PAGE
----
I miss the bread. US bread, frankly, stinks.
I miss knowing what's going on in the other countries that surrounded us. We kept abreast of what was going on in the US with CNN and online, but we had another channel, as well as Al Jazeera, that we could watch, that gave us more info on happenings in Europe.
So that, so far, is what I can think of that I miss about Sarajevo. Coming back, I've had quite a bit of culture shock. Some things have been really easy for me, such as getting back into the time zone, while others have eluded me. It took me 10 minutes to decide which toothpaste to buy when I got to Kansas City. I stood there for a full 10 minutes, trying to figure out the difference between this one and that one and what flavor should I get...in Sarajevo, I went with Colgate simply because it was the only brand I knew. It seemed things were a bit simpler for me in Sarajevo because I didn't have lots of options to weigh before making a decision. I have to retrain myself to be decisive, or at least as decisive as I was before I left. That's a tall order.
My niece bought a house. It's an adorable bungalow, and she doesn't really have to do anything to it to be able to live in it. She's working on the kitchen, which I call the Cherry Pit (it's ALL RED, which normally isn't bad, but in a small space, it looks even smaller), but everything is still useable. Her cats seem to have gotten used to it. I got to help decorate, which was fun. And the basement is part cave. Wiley, you'd love it. Me, I'd hate it. Wood paneling, anyone? If that was gone, it'd be perfect. No windows to see out, which for me, would be great. I can't sleep if it's not dark. And when I say dark, I mean pitch-black. So I always have my eye patch with me.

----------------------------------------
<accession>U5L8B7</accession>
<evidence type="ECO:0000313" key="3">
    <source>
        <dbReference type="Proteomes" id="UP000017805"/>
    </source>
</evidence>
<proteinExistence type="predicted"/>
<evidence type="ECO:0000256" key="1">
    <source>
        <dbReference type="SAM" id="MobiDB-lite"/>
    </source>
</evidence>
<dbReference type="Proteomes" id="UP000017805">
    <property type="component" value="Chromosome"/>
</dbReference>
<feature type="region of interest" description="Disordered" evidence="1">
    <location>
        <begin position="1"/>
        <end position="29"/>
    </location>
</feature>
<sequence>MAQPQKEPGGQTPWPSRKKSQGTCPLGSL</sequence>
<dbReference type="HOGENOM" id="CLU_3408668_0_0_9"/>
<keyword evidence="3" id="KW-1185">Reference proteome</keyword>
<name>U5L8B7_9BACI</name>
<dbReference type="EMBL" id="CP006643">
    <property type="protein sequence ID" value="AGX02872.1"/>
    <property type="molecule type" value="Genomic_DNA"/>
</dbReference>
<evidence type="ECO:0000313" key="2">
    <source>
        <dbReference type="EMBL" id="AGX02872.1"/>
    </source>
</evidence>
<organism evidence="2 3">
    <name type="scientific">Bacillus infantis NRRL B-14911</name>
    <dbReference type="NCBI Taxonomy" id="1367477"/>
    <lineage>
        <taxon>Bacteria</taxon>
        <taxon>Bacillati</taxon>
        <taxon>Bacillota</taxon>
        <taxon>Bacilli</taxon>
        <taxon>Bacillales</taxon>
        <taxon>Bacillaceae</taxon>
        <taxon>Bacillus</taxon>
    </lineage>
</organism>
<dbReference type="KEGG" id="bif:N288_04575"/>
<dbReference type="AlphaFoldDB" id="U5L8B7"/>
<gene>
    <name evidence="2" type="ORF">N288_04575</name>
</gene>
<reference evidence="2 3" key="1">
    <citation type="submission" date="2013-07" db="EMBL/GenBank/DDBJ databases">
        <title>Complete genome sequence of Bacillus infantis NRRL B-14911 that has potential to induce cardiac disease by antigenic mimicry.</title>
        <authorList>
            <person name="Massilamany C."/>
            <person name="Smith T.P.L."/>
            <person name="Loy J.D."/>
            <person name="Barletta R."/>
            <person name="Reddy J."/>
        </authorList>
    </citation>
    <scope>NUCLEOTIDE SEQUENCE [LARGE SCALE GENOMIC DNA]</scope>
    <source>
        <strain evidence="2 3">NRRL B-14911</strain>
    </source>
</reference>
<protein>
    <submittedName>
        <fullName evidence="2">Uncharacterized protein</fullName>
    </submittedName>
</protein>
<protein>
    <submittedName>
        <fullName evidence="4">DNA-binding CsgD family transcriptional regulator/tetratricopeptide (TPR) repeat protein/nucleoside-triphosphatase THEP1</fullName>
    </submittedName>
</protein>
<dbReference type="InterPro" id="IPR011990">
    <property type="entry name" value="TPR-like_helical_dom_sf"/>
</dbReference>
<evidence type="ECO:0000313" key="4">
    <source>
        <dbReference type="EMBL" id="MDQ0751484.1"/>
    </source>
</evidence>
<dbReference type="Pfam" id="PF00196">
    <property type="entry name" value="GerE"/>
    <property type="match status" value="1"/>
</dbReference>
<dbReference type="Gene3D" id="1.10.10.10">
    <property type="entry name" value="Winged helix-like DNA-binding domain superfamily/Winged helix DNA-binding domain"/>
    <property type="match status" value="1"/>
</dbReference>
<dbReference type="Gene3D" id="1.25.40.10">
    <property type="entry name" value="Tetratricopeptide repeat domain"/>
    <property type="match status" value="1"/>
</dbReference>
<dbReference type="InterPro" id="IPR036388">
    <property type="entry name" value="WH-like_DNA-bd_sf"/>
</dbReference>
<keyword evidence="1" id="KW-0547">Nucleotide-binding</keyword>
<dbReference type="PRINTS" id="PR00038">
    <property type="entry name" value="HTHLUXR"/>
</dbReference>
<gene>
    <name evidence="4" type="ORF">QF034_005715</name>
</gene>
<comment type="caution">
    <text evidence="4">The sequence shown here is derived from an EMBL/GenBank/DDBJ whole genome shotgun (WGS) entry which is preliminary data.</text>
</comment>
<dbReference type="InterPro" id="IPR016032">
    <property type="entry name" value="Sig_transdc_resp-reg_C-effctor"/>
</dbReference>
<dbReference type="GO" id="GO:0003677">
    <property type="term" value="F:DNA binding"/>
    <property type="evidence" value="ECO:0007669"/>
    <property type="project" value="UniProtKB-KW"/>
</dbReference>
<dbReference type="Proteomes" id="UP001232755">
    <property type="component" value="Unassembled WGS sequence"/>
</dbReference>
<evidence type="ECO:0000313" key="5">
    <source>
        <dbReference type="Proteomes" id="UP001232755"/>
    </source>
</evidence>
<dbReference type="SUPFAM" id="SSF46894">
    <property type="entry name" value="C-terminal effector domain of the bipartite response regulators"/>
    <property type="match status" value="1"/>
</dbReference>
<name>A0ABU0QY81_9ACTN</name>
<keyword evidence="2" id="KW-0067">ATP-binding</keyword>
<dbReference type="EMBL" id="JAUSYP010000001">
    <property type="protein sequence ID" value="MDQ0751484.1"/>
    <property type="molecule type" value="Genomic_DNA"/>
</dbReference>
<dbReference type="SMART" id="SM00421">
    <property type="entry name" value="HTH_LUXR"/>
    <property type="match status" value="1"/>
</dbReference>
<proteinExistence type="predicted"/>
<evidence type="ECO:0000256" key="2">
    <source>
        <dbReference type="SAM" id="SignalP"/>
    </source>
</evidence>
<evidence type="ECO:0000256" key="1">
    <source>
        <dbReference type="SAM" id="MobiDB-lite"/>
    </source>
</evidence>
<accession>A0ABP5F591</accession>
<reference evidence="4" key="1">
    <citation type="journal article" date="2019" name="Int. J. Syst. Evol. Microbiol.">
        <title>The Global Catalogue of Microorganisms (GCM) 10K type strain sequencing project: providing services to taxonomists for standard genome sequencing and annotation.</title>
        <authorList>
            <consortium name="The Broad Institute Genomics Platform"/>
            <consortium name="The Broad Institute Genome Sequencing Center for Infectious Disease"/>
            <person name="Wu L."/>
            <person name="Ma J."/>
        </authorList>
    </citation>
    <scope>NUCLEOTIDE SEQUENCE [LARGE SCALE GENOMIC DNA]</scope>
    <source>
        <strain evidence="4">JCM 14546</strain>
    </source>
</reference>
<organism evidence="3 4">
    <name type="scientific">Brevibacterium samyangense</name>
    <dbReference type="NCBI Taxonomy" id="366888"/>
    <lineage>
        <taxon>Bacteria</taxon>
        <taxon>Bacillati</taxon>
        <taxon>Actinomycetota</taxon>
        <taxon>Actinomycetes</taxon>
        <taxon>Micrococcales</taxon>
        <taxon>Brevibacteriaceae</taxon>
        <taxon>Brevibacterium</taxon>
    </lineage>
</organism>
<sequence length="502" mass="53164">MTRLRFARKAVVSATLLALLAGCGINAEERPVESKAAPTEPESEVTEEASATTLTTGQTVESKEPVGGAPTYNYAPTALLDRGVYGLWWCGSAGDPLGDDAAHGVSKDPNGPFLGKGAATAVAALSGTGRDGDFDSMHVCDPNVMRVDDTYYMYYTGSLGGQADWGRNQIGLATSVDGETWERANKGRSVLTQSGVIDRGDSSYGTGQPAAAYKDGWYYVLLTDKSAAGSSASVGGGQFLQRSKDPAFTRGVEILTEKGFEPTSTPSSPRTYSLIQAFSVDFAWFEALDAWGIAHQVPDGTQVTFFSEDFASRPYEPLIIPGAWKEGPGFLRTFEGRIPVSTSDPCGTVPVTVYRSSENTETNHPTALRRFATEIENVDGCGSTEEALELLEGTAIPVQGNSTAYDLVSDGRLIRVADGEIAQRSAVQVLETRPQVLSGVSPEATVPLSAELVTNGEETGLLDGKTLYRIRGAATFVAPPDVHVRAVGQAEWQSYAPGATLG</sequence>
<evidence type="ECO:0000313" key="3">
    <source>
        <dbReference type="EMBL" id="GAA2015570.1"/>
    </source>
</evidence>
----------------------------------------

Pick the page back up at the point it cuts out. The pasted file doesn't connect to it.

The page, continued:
Today I finally figured out how to get the internet to work at my grandmother's house, and I've been a computer whore all day. First, I was at Panera, where it took me a half-hour to figure out what was wrong with my computer (it wanted to dial to get a connection - my computer is old, but not that old), and Wiley was on the line with me helping figure it out. But once I got going, there was no stopping me. I emailed, I chatted, I applied to more jobs, I checked out some career sites...all while sipping tea and eating a cherry breakfast pastry in the corner.
I have two job interviews next week! Both of them sound like great positions, even though they are in completely different fields. But see, when a recession is a'hittin', and you're a bum like me, you can apply to everything you'd ever want to do, and let the chips fall where they may. There are times when I grip the table and imagine myself a homeless woman with nits in her hair, but that's still a ways off. If I don't have a job in a couple of months, this could very well be me. But I'm a gracious moocher...or I like to think I am. You can ask Wiley's parents and my grandmother for their opinions if you like, but I'm happy believing I'm a gracious moocher.
Because of my job interviews, I needed a new suit, which I snagged at the outlet mall in Williamsburg, Iowa. And oh yes, we got cheese curds, and they are tasty.
Since coming back to the States, my taste buds have reveled in all they've experienced: cheese curds; avocados; Wendy's; Sonic; Sheridan's; popcorn; Coke Zero; Tostitos tortilla chips; cinnamon and raisin cereal; my Kashi cereal; salads; and even graham crackers with frosting. I'm pulling out all the stops. Tasty vittles, Dear Reader, tasty vittles.